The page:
When asked by David A. Schwartz , M.D., about his interest in becoming the new Scientific Director, Simpson cited personal and professionals reasons for wanting to join NIEHS and return to the United States. Although born and educated in Scotland, the candidate is an American citizen who has spent most of his professional life in this country and has family who live in North Carolina.

After eight years as director of Prince Henry's Institute, Simpson said, "I feel like I've done my bit... and I'm looking for something new to do, something challenging and satisfying." Simpson pointed to "so much exciting work going on here... much of it right up my alley."

Simpson emphasized the importance of obesity and related environmental health issues as he outlined the way he envisions the Institute's research mission developing in the future. "This is a global pandemic," he said, "and it may not be an issue simply of caloric intake." Like obesity, other environmental issues will also need to be addressed globally, and NIEHS is uniquely positioned to "spread the gospel of environmentalism" to emerging countries, such as China and India.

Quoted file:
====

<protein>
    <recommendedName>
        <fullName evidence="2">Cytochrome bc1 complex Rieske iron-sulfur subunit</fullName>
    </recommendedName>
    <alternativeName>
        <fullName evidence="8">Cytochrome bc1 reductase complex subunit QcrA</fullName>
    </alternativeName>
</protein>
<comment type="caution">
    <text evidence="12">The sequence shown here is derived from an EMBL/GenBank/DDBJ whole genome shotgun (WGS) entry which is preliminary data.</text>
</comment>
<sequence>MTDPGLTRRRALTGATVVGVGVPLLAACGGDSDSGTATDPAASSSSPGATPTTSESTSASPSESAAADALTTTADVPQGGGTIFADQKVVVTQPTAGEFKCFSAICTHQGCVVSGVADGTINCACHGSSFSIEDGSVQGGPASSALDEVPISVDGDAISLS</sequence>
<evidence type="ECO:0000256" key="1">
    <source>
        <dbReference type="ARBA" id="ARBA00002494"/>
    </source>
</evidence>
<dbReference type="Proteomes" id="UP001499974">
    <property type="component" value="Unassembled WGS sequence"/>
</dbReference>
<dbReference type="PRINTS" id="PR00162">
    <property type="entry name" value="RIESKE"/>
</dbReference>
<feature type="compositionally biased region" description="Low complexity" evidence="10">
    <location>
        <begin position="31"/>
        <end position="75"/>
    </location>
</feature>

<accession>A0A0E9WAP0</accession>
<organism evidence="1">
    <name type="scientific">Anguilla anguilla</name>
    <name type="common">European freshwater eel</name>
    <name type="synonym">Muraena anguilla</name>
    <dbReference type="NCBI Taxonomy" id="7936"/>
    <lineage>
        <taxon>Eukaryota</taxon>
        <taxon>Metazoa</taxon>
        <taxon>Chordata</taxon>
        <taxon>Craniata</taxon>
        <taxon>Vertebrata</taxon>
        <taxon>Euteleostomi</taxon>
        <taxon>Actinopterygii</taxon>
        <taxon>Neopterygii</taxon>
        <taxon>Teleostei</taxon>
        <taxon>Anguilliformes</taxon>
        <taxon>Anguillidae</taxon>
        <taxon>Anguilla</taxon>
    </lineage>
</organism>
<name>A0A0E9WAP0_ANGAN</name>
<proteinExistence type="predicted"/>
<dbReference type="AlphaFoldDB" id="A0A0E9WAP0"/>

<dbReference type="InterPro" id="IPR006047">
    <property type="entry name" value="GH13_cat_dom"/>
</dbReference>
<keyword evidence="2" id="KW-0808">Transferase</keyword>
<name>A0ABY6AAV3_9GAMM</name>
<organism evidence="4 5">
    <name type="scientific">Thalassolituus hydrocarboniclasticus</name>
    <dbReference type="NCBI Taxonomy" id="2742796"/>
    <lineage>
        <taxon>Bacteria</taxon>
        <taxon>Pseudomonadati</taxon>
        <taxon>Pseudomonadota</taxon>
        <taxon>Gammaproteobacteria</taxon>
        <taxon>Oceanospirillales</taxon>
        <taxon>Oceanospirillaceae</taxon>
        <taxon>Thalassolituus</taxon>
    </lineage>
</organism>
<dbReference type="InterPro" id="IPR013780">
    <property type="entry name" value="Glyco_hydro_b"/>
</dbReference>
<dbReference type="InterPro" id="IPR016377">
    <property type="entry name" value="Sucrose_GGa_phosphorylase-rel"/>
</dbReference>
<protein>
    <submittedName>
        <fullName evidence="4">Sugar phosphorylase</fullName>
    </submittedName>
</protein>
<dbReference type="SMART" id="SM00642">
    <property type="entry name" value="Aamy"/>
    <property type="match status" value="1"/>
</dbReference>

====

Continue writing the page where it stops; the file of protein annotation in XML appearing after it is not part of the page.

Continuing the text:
Asked to clarify his desire to leave the administrative demands of his current position only to face what appear to be similar demands in the role of Scientific Director, the candidate made a distinction between scientific administration, on the one hand, and the bureaucratic administration of dealing with state and federal regulators in Australia. "In terms of the administration of science, I really enjoy that," he said, "but [in my current position] I find myself doing more and more that isn't really related to science."

Toward the end of the question-and-answer session, Simpson underscored his commitment to the importance of basic research in the Institute's mission. "Integrated research and basic research should go hand in hand and feed back on each other," he explained.

The candidate described his management style as "horizontal" in response to a question from Senior Investigator Darryl Zeldin, M.D. "I believe in reaching decisions by consensus," Simpson said. "Decisions should be made by consultation, not by fiat."